Kurt Nimmo
October 29, 2008

It should probably come as no surprise the CIA led the recent attack on Syria that allegedly killed an “al-Qaeda commander” who supposedly “oversaw the smuggling into Iraq of foreign fighters whose attacks claimed thousands of Iraqi and American lives,” according to McClatchy, citing “U.S. officials, who all spoke on the condition of anonymity because the operation was classified.”

  Congressman Dennis Kucinch says the Syrian attack was politically motivated.

The CIA has a long and sordid history of violating the national sovereignty of nations, beginning in 1948 when the agency’s “covert-action wing” was created by Wall Street lawyer Frank Wisner. According to its charter, the covert-action wing, also called the Office of Policy Coordination, was “responsible” for “propaganda, economic warfare, preventive direct action, including sabotage, antisabotage, demolition and evacuation procedures… subversion against hostile states, including assistance to underground resistance groups” (see Steve Kangas’ A Timeline of CIA Atrocities).

Since 1948, the CIA has staged “preventive direct action” and sabotage either directly or through proxies against Guatemala, North Vietnam, Laos, Haiti, Cuba, the Dominican Republic, Brazil, Ecuador, Indonesia, Cambodia, Chile, Angola, and elsewhere. Of course, as Bill Clinton noted on the 50th anniversary of the CIA, by “necessity, the American people will never know the full story of your courage,” or criminality, so we will probably never know the full list of agency atrocities and violations. It should not come as a surprise Clinton would make such a remark. After all, as a Rhodes scholar at Oxford, Clinton was recruited by the agency to spy on antiwar activists in Europe.

In addition to killing a farmer, three children and a fisherman outside of Abu Kamal, Syria, alleged al-Qaeda operative Abu Ghadiya was killed. Corporate media reports that Abu Ghadiya was former lieutenant to Abu Musab al-Zarqawi, the late and apparently superhuman terrorist who not only organized bloody Sunni attacks against the Shia of Iraq, but was said to have also decapitated Nick Berg, planned chemical and biological attacks, sent “suspicious white powder” (said to be ricin) to then Senate Majority Leader Bill Frist, threatened a dirty bomb attack against the United States, attacked Jordanian intelligence headquarters, was connected to the Madrid train bombings, and oversaw the Iraqi resistance.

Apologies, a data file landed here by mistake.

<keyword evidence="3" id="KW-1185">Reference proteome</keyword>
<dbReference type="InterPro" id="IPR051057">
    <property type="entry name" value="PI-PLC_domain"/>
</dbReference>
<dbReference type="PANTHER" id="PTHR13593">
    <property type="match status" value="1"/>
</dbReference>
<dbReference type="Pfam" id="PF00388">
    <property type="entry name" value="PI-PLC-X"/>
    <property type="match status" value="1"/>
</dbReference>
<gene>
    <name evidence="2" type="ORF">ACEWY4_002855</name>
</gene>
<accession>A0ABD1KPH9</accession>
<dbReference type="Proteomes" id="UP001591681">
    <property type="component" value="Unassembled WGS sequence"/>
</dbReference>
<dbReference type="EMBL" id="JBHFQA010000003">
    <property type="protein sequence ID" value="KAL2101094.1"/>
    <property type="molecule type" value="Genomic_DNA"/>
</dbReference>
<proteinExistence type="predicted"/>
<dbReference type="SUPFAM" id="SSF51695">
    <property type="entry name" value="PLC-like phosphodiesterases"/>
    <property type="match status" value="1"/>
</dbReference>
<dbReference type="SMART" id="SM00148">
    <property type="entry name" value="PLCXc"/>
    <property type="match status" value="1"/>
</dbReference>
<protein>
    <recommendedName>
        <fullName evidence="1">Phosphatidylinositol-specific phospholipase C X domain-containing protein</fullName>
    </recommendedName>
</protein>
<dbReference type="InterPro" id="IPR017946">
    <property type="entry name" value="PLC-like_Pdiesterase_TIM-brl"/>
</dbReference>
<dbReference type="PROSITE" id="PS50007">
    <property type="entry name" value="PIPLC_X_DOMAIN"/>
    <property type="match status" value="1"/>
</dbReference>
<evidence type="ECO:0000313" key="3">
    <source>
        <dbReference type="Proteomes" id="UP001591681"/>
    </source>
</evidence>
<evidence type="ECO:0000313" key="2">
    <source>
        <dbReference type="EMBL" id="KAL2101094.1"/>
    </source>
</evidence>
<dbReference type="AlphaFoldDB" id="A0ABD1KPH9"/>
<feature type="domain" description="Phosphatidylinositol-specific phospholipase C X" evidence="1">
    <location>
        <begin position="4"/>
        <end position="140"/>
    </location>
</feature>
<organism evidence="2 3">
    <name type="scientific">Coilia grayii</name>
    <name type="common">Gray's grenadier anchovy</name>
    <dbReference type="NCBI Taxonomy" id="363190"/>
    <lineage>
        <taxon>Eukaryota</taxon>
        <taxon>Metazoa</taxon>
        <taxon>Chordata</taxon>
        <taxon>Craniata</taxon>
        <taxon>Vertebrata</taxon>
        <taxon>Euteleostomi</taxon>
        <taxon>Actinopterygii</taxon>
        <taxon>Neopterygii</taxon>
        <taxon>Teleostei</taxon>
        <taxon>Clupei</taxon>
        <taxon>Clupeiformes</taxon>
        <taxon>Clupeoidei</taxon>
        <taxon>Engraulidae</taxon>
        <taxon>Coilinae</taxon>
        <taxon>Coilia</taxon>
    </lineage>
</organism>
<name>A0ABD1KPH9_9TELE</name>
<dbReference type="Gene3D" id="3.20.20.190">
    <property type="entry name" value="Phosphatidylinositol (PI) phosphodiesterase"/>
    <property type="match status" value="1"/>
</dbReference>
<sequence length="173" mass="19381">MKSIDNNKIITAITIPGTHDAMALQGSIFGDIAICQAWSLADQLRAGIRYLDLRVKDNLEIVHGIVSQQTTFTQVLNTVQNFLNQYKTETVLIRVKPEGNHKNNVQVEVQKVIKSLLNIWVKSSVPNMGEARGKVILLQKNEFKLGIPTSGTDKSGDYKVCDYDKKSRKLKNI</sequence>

• A d v e r t i s e m e n t

According to terrorism expert Loretta Napoleoni, Abu Musab al-Zarqawi “became what [the Pentagon] wanted him to be,” an all-purpose jihadist bogeyman designed to transform the CIA created al-Qaeda “from a small elitist vanguard to a mass movement.” In fact, the Washington Post “has acknowledged that the role of Zarqawi had been deliberately ‘magnified’ by the Pentagon,” writes Michel Chossudovsky. The “Zarqawi campaign” is discussed in several internal military documents as part of a “xenophobia response” propaganda effort.

Apparently, a likewise campaign was manufactured to elevate Ghadiya to super-terrorist status as well. “He is the guy who produced the most prolific of the foreign fighters networks,” said a U.S. official, adding that the extremists he smuggled into Iraq were responsible for attacks that “killed thousands of Iraqis and our own U.S. forces.”

Is it possible the shadowy Abu Ghadiya is part of a Pentagon Psyop? Considering the involvement of the CIA and the Pentagon in promoting the al-Zarqawi myth, it is a distinct possibility, especially after the reluctance of Iraq’s puppet government to sign on to a security arrangement brokered by the United States. The security agreement, which has been under discussion for months, will determine the future of U.S. troops in Iraq beyond December 2008 when the present UN mandate expires. “We need to have authority to continue activities. We need to have legal authority to carry out security operations,” Brigadier General David Perkins recently told the AFP.

In fact, according to political analyst Hossein Alaii, the Syrian attack is directly related to the security pact. “According to the security pact, whenever the U.S. feels threatened by Iraq’s neighbors, it has the right to use the territory of Iraq to counter the threat…The U.S. attacked Syrian territories under the pretext that al-Qaeda forces were in the region but the reality is that it is implementing the proposed security agreement,” Alaii told the Tehran Times.

As well, the attack was aimed at Syrian president Bashar al-Assad, a perennial enemy of the neocons. The attack “came as Syria prepared to take another step in from the cold today with its foreign minister visiting London to hear praise for its newly conciliatory policies in Lebanon — and to be urged to distance itself from Iran,” the Guardian wrote on Monday. “In recent months Syria has helped broker an end to Lebanon’s prolonged political crisis, established diplomatic relations with it and held several rounds of indirect talks with Israel, with Turkey acting as broker. In July Assad was invited by Nicolas Sarkozy to an EU summit in Paris.”

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